Renewables push drives M&A in Japan’s energy sector

Ambitious decarbonization targets and high investment returns are drawing interest from both local and international buyers

M&A in Japan’s energy and utilities sectors has reached a new peak in recent years, with 24 deals changing hands in 2021 representing a new high on Mergermarket (since 2006). Deal values are also on the rise, with a total of US$2.62 billion in deals announced in 2021—the highest annual deal value in five years.

This positive momentum has continued into 2022: A total of US$1.2 billion in deals changed hands in the first quarter, more than doubling Q1 2021’s total of US$500 million. Deal volume, meanwhile, remained relatively stable.

Oil firms join the decarbonization push 

Dealmaking targeting Japan’s alternative energy sector has been a major driver of activity. In October, Japanese oil firm ENEOS struck a US$1.7 billion deal to acquire local renewable project developer Japan Renewable Energy from Goldman Sachs and Singaporean sovereign wealth fund GIC.

The deal, which was the largest Japanese energy deal announced throughout 2021 and Q1 2022, will help the country’s largest oil firm reach its renewable energy target: to expand its renewable power generation capacity to more than 1GW by the end of fiscal 2022, earlier than scheduled.

Oil companies’ interest in alternative energy assets is driven by two leading trends: falling domestic oil demand and governmental pressure to reduce carbon emissions. According to the US Energy Information Administration, there is a long-term trend of Japan’s domestic oil demand decreasing due to structural factors such as a declining and aging population, high energy efficiency measures, and an expanding fleet of hybrid and electric vehicles. Daily oil consumption dropped by an estimated 1 million barrels in the period from 2012 to 2019. As a result, oil firms are motivated to seek alternative avenues to boost profits.

The Japanese government is also encouraging a transition away from fossil fuels, having recently set the target of reaching carbon neutrality by 2050. As part of this goal, Japan wants renewable energy to account for 36-38% of Japan’s electricity mix in 2030. As of March 2020, the renewables rate stood at 18%. Clearly, the oil sector has a major part to play in reaching this target.

US and European buyers swoop in 

Japan’s growing renewables market is also attracting interest from global players looking to gain a foothold in the space.

One example is the acquisition of a 250GW solar power portfolio by Enfinity, a US-based renewable energy and sustainability services company, valued at US$1 billion. The deal, announced in February, is the largest renewable energy acquisition in Japan more than five years, based on transaction value and power capacity, according to research firm Enerdatics.

European buyers are also increasingly eyeing Japanese renewables assets. Last August, SSE Renewables entered the Japanese offshore wind market through its acquisition of Pacifico Energy’s offshore energy platform. The deal, valued at US$208 million, will create a joint ownership company that will pursue offshore wind energy development projects throughout Japan.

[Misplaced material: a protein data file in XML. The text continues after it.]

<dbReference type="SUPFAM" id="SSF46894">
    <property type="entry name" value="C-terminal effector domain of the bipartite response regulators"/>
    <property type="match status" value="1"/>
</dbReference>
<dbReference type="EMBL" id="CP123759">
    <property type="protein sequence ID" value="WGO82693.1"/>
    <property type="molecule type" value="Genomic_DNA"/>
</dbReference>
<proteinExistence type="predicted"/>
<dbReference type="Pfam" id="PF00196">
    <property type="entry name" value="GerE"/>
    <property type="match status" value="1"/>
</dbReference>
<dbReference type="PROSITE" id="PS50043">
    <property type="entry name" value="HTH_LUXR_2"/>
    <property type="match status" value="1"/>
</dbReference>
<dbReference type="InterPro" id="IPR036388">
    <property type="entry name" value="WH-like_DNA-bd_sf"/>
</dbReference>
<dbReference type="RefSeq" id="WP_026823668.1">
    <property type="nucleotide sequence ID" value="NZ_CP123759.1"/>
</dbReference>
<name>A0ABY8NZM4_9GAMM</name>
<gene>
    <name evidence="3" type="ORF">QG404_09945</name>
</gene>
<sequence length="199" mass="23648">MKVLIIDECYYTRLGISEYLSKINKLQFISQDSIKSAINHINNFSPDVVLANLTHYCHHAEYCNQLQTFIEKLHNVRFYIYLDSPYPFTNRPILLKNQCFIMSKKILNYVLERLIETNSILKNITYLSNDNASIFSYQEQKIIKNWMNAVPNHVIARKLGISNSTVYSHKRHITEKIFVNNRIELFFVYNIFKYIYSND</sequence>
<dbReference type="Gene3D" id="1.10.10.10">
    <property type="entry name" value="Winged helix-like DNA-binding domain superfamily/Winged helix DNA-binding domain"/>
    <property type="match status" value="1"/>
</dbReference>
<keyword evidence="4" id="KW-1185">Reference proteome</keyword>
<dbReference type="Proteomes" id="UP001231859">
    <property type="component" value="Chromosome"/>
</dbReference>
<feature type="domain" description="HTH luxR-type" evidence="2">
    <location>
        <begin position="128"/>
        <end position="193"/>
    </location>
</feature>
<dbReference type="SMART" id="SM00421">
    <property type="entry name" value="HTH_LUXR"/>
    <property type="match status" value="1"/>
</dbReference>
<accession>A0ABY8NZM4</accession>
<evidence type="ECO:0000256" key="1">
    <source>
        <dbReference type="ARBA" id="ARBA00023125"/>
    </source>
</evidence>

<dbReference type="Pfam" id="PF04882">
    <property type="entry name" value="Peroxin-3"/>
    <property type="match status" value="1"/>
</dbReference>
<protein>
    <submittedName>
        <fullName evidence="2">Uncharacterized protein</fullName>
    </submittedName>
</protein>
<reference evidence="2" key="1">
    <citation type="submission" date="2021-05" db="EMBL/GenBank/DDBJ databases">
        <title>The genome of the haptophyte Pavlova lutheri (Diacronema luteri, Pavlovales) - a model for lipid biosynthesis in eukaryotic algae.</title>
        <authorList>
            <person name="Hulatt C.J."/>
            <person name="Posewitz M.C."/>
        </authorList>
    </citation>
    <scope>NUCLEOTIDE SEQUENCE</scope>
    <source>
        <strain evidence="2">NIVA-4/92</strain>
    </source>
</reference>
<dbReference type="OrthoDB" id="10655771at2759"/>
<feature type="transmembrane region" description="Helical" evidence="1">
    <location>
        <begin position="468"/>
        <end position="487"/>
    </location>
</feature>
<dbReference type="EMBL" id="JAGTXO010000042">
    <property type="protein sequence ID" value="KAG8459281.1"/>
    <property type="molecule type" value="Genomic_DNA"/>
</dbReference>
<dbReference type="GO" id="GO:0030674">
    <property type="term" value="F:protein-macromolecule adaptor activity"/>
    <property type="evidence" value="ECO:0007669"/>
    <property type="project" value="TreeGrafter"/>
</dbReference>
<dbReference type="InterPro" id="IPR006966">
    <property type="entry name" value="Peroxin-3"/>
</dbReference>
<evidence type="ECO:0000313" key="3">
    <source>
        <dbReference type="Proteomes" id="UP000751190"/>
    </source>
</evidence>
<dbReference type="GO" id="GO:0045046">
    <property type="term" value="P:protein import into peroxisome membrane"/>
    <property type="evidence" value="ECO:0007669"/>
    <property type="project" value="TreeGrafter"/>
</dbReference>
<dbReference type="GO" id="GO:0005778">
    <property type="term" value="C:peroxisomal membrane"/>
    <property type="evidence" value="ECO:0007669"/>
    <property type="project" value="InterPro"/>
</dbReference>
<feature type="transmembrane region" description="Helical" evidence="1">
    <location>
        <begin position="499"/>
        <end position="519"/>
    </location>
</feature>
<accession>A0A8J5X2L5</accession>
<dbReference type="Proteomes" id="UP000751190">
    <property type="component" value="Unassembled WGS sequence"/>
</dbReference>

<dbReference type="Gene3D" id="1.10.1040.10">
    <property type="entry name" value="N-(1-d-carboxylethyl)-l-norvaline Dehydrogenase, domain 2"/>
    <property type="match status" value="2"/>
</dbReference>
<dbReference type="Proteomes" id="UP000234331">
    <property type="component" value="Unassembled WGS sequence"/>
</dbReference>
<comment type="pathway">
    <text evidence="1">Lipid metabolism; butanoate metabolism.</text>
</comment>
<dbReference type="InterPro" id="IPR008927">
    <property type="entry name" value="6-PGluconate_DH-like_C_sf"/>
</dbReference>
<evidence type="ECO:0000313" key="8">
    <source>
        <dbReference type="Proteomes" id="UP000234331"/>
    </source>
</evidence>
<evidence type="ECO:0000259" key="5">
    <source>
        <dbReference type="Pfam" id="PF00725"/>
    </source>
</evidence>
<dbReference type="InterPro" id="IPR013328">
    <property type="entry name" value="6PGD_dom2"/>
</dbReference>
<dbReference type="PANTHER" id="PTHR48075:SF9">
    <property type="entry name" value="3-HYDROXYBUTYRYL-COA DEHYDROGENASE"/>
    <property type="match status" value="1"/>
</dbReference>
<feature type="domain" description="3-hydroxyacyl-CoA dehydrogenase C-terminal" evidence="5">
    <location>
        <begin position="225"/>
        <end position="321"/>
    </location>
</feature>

A further example is Copenhagen Infrastructure Partners’ formation of a 50/50 joint venture with Mitsubishi Heavy Industries regarding the development of offshore wind projects in Hokkaido.

In an aim to not only reach decarbonization goals but also achieve greater energy independence, the Japanese government has set a clear target of producing 30-45GW of installed offshore wind capacity by 2040.

Infrastructure funds bet on solar 

Investment in domestic solar assets by local firms has been a key feature of Japanese energy dealmaking in 2021 and the first quarter of 2022. Infrastructure funds have been particularly active, as seen in Enex Infrastructure Investment Corporation’s purchase of the Monbetsu solar power plant, valued at US$58 million.

In another deal highlighting the growing potential of Japan’s solar assets, Tokyo Infrastructure Asset Management acquired 100% stakes in two solar power plant operators in Japan—Eco Solar Aizu (ESA) and Ibaraki Ushiku 1 (IU1)—from Thai solar power plant operator Thai Solar Energy in September for US$31 million.

The interest from local infrastructure funds reflects the attractive returns solar energy is set to offer over the long-term. These funds will likely face increasing competition from corporations and private equity firms as the market heats up.


Japan’s aim for 36-38% of its energy production to come from renewable energy by 2030 is clearly ambitious. The target holds the potential to spark a buying spree among dealmakers over the coming months and years.

International buyers will be looking to gain a slice, as seen in Enfinity and SSE Renewables’ recent purchases. This trend of cross-border dealmaking looks set to continue, as overseas firms look to gain a foothold in this growing market.

Local firms will also play their part in investing in the capabilities of local assets, with infrastructure funds already active in this area, particularly in early-stage investments. In time, larger international funds and private equity firms could make their presence felt.

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